Dreams Begin with DREAMers

What happens to a Dream Deferred?

Does it dry up
Like a raisin in the sun?
Or fester like a sore—
And then run?
Does it stink like rotten meat?
Or crust and sugar over—
Like a syrupy sweet?

Maybe it just sags
Like a heavy load.

Or does it explode?

Langston Hughes

An Everyday Ambassador is someone who understands (and continually strives to understand) the intricacies of what connects us all as human beings, no matter where we’re from, and despite our different life circumstances. That being said, Everyday Ambassadors also recognize the power of differing perspectives brought by those native to their country, and those who immigrated. There has been a lot of information (and unfortunately, misinformation) spreading about Deferred Action for Childhood Arrivals (aka DACA), so we want to set the record straight. We will break down who a DREAMer is, what DACA means, and how these DREAMers affect America.

What, or Who, is a DREAMer?

Obama meets with DREAMers.
Barack Obama meets with young DREAMers on February 4, 2015. (Official White House Photo: Pete Souza)

Ranging in age from 15 – 36, the DREAMers are recipients of the Deferred Action Childhood Arrival (DACA) program instituted during the Obama administration. Why DREAMers?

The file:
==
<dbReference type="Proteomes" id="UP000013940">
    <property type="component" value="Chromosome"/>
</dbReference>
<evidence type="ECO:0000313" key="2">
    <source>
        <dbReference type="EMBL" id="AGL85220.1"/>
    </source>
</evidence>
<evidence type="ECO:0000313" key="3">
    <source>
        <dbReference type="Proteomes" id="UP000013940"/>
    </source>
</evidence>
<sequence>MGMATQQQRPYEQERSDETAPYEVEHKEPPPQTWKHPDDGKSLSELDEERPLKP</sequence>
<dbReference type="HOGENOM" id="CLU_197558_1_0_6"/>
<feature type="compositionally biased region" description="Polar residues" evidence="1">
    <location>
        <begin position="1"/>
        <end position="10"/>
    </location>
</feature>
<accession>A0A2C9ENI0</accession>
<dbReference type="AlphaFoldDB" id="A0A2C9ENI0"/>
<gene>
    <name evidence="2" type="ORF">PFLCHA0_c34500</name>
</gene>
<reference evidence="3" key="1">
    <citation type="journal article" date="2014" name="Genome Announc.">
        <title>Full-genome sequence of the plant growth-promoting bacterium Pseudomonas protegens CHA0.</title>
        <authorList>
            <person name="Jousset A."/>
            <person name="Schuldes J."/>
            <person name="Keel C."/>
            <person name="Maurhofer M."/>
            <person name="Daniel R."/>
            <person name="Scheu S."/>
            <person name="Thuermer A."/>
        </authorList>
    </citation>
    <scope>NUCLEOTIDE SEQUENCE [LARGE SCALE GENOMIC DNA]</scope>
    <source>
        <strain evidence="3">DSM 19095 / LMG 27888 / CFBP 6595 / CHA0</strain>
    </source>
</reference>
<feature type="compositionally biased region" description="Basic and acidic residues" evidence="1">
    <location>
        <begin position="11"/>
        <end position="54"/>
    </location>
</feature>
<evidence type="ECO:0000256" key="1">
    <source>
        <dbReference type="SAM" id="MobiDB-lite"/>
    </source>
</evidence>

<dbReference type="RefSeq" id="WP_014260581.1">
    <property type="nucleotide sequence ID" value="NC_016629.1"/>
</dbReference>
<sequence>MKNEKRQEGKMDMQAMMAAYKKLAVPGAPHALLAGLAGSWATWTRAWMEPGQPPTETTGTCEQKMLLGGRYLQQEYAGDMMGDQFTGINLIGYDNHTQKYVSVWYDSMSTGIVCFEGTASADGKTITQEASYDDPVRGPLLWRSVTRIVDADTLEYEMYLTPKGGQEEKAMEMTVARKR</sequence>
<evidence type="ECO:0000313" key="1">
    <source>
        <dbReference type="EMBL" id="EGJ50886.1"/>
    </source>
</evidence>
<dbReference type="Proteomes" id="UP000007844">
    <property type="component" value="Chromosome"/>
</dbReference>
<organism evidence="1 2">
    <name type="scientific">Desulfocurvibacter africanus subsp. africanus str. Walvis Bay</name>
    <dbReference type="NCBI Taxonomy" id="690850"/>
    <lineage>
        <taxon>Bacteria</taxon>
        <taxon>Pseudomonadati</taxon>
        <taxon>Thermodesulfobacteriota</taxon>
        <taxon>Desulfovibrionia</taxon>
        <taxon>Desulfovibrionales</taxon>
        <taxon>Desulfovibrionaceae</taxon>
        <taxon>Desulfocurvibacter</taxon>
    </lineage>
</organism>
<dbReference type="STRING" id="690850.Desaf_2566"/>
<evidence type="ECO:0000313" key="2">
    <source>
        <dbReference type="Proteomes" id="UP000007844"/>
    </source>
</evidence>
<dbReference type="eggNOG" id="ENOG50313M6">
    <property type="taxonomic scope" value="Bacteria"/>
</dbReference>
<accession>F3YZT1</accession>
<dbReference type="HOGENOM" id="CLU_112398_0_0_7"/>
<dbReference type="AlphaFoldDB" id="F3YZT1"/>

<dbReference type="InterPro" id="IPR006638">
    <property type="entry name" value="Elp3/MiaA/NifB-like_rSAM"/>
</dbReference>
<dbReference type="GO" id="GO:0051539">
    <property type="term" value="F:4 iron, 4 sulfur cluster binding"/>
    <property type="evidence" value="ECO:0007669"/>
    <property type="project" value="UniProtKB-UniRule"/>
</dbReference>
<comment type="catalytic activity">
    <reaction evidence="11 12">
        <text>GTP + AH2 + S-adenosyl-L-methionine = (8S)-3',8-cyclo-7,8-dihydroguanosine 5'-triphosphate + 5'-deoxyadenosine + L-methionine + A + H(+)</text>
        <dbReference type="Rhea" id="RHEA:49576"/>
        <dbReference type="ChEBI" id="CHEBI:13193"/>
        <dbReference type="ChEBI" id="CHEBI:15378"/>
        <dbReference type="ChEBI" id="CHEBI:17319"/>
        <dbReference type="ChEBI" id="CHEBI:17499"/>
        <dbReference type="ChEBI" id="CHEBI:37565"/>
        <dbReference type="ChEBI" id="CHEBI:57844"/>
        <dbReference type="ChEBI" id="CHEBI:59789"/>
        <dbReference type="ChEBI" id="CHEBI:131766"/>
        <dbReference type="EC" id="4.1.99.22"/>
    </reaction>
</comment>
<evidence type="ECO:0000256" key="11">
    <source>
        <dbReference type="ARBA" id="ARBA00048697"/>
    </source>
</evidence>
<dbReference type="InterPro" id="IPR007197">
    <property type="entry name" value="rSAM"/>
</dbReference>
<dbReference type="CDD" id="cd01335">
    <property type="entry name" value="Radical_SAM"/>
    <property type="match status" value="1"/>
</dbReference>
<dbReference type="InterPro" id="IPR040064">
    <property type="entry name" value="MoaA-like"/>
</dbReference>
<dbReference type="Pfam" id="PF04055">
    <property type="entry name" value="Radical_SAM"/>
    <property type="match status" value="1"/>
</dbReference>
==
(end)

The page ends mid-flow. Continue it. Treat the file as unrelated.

The Daca program was a compromise devised by the Obama administration after Congress failed to pass the so-called Development, Relief and Education for Alien Minors (Dream) Act, which would have offered those who had arrived illegally as children the chance of permanent legal residency. The bipartisan act was first introduced in 2001 and has repeatedly failed to pass. (The Guardian)

A lot of eligible DREAMers were unaware of their immigration status until they attempted to do very basic things, such as obtaining a driver’s license or applying for federal student aid without a social security number. However, this doesn’t stop them from working hard in America in order to continue to call this country home. DREAMers, under DACA, were even able to apply for something called Advanced Travel Parole, which allows them to apply for special visas to travel for such purposes as volunteering abroad and study abroad programs.

DREAMers Study Abroad
DREAMer students from the summer 2016 California-Mexico Dreamers study.
Photo: Armando Vazquez-Ramos/California-Mexico Studies Center of Cal State Long Beach

What is DACA?

First and foremost, it’s an acronym, which stands for Deferred Action for Childhood Arrivals. It is also an American immigration policy introduced in June of 2012, allowing certain undocumented minors to apply for renewable, two-year periods of deferred action from deportation, and allow them to apply for work permits. The application process for receiving DACA status is as follows:

  • Came to the US before they turned 16
  • Have lived in the US consistently since June 15, 2007
  • Were under age 31 on June 15, 2012 (or, born on June 16, 1981 or after)
  • Were physically present in the US on 15 June 15, 2012, and at the time they’re making a request for consideration of deferred action with USCIS (United States Customs and Immigrants Services)